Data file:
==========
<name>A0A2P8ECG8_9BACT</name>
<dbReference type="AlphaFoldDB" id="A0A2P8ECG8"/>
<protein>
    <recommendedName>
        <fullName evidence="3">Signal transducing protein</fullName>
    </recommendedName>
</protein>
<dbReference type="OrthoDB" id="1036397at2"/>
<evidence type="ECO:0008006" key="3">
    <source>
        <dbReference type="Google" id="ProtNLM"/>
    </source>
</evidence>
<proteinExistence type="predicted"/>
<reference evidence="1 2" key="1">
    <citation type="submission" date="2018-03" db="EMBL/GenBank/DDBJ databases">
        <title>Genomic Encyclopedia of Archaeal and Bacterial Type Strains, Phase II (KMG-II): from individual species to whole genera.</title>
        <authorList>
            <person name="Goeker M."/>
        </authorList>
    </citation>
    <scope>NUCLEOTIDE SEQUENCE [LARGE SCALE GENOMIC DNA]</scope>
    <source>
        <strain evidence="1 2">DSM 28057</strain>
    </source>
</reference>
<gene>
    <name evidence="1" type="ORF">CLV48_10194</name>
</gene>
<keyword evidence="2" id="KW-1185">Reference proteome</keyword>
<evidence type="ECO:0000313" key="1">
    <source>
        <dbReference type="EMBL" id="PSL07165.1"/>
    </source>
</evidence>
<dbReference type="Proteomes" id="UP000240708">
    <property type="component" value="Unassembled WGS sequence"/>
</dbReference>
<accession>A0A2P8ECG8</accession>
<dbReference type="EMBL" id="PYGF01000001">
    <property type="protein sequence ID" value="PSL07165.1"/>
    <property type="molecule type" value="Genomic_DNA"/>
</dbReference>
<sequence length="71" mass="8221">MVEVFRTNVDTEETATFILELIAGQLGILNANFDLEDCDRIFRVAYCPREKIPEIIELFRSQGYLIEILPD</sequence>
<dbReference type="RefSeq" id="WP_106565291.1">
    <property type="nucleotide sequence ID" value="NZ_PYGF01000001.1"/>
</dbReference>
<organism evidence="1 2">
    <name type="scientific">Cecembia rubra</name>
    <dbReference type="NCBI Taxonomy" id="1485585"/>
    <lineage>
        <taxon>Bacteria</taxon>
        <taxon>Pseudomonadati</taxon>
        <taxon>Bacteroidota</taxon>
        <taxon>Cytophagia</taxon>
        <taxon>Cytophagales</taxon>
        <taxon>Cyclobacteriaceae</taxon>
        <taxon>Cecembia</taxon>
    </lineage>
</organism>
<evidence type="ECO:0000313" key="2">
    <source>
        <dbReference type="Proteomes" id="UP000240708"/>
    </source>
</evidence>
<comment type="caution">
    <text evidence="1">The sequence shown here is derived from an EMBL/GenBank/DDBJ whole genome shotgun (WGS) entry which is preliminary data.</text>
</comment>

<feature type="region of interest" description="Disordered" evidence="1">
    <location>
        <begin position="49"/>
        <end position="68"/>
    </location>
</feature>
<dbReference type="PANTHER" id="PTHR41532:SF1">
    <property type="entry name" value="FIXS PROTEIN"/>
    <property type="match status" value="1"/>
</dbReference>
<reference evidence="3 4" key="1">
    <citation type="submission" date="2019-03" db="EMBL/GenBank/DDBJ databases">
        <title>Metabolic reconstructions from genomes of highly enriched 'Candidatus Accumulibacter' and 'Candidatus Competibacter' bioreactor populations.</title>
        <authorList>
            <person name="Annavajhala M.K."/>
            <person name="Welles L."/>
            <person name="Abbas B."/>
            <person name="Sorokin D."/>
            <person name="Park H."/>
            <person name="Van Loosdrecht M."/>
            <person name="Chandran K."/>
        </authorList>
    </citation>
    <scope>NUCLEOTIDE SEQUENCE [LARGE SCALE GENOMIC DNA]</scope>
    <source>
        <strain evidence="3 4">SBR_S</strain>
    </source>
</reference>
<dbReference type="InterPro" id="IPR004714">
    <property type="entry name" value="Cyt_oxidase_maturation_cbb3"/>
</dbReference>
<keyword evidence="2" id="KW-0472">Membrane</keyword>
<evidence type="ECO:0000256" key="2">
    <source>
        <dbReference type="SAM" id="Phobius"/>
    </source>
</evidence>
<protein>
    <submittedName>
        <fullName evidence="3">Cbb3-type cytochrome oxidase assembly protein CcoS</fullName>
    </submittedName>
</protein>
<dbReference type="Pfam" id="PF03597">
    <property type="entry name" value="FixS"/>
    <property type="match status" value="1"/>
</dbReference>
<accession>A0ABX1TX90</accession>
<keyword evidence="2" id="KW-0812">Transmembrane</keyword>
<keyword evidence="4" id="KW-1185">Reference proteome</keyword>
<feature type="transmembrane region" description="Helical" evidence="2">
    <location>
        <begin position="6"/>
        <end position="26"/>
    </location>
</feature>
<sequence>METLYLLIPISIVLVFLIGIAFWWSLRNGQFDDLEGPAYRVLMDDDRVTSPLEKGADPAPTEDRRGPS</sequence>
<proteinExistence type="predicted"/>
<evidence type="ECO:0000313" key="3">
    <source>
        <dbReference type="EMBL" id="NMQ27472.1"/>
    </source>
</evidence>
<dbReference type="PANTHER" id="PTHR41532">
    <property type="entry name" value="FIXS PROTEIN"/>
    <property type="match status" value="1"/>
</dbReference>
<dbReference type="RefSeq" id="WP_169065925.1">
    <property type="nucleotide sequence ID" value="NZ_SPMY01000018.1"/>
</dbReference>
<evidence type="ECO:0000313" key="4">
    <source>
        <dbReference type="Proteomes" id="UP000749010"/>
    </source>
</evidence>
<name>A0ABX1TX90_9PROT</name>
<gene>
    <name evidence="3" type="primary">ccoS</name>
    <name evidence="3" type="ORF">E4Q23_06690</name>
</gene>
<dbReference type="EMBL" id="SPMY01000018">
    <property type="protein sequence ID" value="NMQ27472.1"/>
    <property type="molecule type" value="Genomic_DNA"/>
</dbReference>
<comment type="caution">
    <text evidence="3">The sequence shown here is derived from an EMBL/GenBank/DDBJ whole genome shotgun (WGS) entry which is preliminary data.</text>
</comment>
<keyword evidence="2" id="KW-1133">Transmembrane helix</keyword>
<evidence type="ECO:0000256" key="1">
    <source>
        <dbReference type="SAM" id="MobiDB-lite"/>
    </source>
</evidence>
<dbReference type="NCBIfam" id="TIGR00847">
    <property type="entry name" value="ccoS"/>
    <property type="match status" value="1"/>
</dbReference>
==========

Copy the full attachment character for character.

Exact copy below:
<name>A0A2P8ECG8_9BACT</name>
<dbReference type="AlphaFoldDB" id="A0A2P8ECG8"/>
<protein>
    <recommendedName>
        <fullName evidence="3">Signal transducing protein</fullName>
    </recommendedName>
</protein>
<dbReference type="OrthoDB" id="1036397at2"/>
<evidence type="ECO:0008006" key="3">
    <source>
        <dbReference type="Google" id="ProtNLM"/>
    </source>
</evidence>
<proteinExistence type="predicted"/>
<reference evidence="1 2" key="1">
    <citation type="submission" date="2018-03" db="EMBL/GenBank/DDBJ databases">
        <title>Genomic Encyclopedia of Archaeal and Bacterial Type Strains, Phase II (KMG-II): from individual species to whole genera.</title>
        <authorList>
            <person name="Goeker M."/>
        </authorList>
    </citation>
    <scope>NUCLEOTIDE SEQUENCE [LARGE SCALE GENOMIC DNA]</scope>
    <source>
        <strain evidence="1 2">DSM 28057</strain>
    </source>
</reference>
<gene>
    <name evidence="1" type="ORF">CLV48_10194</name>
</gene>
<keyword evidence="2" id="KW-1185">Reference proteome</keyword>
<evidence type="ECO:0000313" key="1">
    <source>
        <dbReference type="EMBL" id="PSL07165.1"/>
    </source>
</evidence>
<dbReference type="Proteomes" id="UP000240708">
    <property type="component" value="Unassembled WGS sequence"/>
</dbReference>
<accession>A0A2P8ECG8</accession>
<dbReference type="EMBL" id="PYGF01000001">
    <property type="protein sequence ID" value="PSL07165.1"/>
    <property type="molecule type" value="Genomic_DNA"/>
</dbReference>
<sequence length="71" mass="8221">MVEVFRTNVDTEETATFILELIAGQLGILNANFDLEDCDRIFRVAYCPREKIPEIIELFRSQGYLIEILPD</sequence>
<dbReference type="RefSeq" id="WP_106565291.1">
    <property type="nucleotide sequence ID" value="NZ_PYGF01000001.1"/>
</dbReference>
<organism evidence="1 2">
    <name type="scientific">Cecembia rubra</name>
    <dbReference type="NCBI Taxonomy" id="1485585"/>
    <lineage>
        <taxon>Bacteria</taxon>
        <taxon>Pseudomonadati</taxon>
        <taxon>Bacteroidota</taxon>
        <taxon>Cytophagia</taxon>
        <taxon>Cytophagales</taxon>
        <taxon>Cyclobacteriaceae</taxon>
        <taxon>Cecembia</taxon>
    </lineage>
</organism>
<evidence type="ECO:0000313" key="2">
    <source>
        <dbReference type="Proteomes" id="UP000240708"/>
    </source>
</evidence>
<comment type="caution">
    <text evidence="1">The sequence shown here is derived from an EMBL/GenBank/DDBJ whole genome shotgun (WGS) entry which is preliminary data.</text>
</comment>

<feature type="region of interest" description="Disordered" evidence="1">
    <location>
        <begin position="49"/>
        <end position="68"/>
    </location>
</feature>
<dbReference type="PANTHER" id="PTHR41532:SF1">
    <property type="entry name" value="FIXS PROTEIN"/>
    <property type="match status" value="1"/>
</dbReference>
<reference evidence="3 4" key="1">
    <citation type="submission" date="2019-03" db="EMBL/GenBank/DDBJ databases">
        <title>Metabolic reconstructions from genomes of highly enriched 'Candidatus Accumulibacter' and 'Candidatus Competibacter' bioreactor populations.</title>
        <authorList>
            <person name="Annavajhala M.K."/>
            <person name="Welles L."/>
            <person name="Abbas B."/>
            <person name="Sorokin D."/>
            <person name="Park H."/>
            <person name="Van Loosdrecht M."/>
            <person name="Chandran K."/>
        </authorList>
    </citation>
    <scope>NUCLEOTIDE SEQUENCE [LARGE SCALE GENOMIC DNA]</scope>
    <source>
        <strain evidence="3 4">SBR_S</strain>
    </source>
</reference>
<dbReference type="InterPro" id="IPR004714">
    <property type="entry name" value="Cyt_oxidase_maturation_cbb3"/>
</dbReference>
<keyword evidence="2" id="KW-0472">Membrane</keyword>
<evidence type="ECO:0000256" key="2">
    <source>
        <dbReference type="SAM" id="Phobius"/>
    </source>
</evidence>
<protein>
    <submittedName>
        <fullName evidence="3">Cbb3-type cytochrome oxidase assembly protein CcoS</fullName>
    </submittedName>
</protein>
<dbReference type="Pfam" id="PF03597">
    <property type="entry name" value="FixS"/>
    <property type="match status" value="1"/>
</dbReference>
<accession>A0ABX1TX90</accession>
<keyword evidence="2" id="KW-0812">Transmembrane</keyword>
<keyword evidence="4" id="KW-1185">Reference proteome</keyword>
<feature type="transmembrane region" description="Helical" evidence="2">
    <location>
        <begin position="6"/>
        <end position="26"/>
    </location>
</feature>
<sequence>METLYLLIPISIVLVFLIGIAFWWSLRNGQFDDLEGPAYRVLMDDDRVTSPLEKGADPAPTEDRRGPS</sequence>
<proteinExistence type="predicted"/>
<evidence type="ECO:0000313" key="3">
    <source>
        <dbReference type="EMBL" id="NMQ27472.1"/>
    </source>
</evidence>
<dbReference type="PANTHER" id="PTHR41532">
    <property type="entry name" value="FIXS PROTEIN"/>
    <property type="match status" value="1"/>
</dbReference>
<dbReference type="RefSeq" id="WP_169065925.1">
    <property type="nucleotide sequence ID" value="NZ_SPMY01000018.1"/>
</dbReference>
<evidence type="ECO:0000313" key="4">
    <source>
        <dbReference type="Proteomes" id="UP000749010"/>
    </source>
</evidence>
<name>A0ABX1TX90_9PROT</name>
<gene>
    <name evidence="3" type="primary">ccoS</name>
    <name evidence="3" type="ORF">E4Q23_06690</name>
</gene>
<dbReference type="EMBL" id="SPMY01000018">
    <property type="protein sequence ID" value="NMQ27472.1"/>
    <property type="molecule type" value="Genomic_DNA"/>
</dbReference>
<comment type="caution">
    <text evidence="3">The sequence shown here is derived from an EMBL/GenBank/DDBJ whole genome shotgun (WGS) entry which is preliminary data.</text>
</comment>
<keyword evidence="2" id="KW-1133">Transmembrane helix</keyword>
<evidence type="ECO:0000256" key="1">
    <source>
        <dbReference type="SAM" id="MobiDB-lite"/>
    </source>
</evidence>
<dbReference type="NCBIfam" id="TIGR00847">
    <property type="entry name" value="ccoS"/>
    <property type="match status" value="1"/>
</dbReference>